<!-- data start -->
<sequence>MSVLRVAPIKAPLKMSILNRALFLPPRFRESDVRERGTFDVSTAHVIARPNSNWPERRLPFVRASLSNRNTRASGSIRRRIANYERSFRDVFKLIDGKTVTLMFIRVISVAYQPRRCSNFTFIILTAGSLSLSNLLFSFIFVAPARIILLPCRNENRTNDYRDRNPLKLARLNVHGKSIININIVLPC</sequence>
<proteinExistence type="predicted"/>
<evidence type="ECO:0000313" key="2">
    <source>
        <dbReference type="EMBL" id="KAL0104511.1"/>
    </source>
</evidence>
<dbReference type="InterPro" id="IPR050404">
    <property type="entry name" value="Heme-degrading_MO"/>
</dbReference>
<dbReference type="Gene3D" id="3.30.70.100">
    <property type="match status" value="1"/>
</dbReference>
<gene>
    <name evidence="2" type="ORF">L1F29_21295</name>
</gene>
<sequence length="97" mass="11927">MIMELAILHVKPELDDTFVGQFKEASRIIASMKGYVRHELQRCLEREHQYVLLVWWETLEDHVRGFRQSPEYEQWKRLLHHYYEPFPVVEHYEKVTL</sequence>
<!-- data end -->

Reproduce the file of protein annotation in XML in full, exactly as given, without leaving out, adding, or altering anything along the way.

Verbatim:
<sequence>MSVLRVAPIKAPLKMSILNRALFLPPRFRESDVRERGTFDVSTAHVIARPNSNWPERRLPFVRASLSNRNTRASGSIRRRIANYERSFRDVFKLIDGKTVTLMFIRVISVAYQPRRCSNFTFIILTAGSLSLSNLLFSFIFVAPARIILLPCRNENRTNDYRDRNPLKLARLNVHGKSIININIVLPC</sequence>
<proteinExistence type="predicted"/>
<evidence type="ECO:0000313" key="2">
    <source>
        <dbReference type="EMBL" id="KAL0104511.1"/>
    </source>
</evidence>
<dbReference type="InterPro" id="IPR050404">
    <property type="entry name" value="Heme-degrading_MO"/>
</dbReference>
<dbReference type="Gene3D" id="3.30.70.100">
    <property type="match status" value="1"/>
</dbReference>
<gene>
    <name evidence="2" type="ORF">L1F29_21295</name>
</gene>
<sequence length="97" mass="11927">MIMELAILHVKPELDDTFVGQFKEASRIIASMKGYVRHELQRCLEREHQYVLLVWWETLEDHVRGFRQSPEYEQWKRLLHHYYEPFPVVEHYEKVTL</sequence>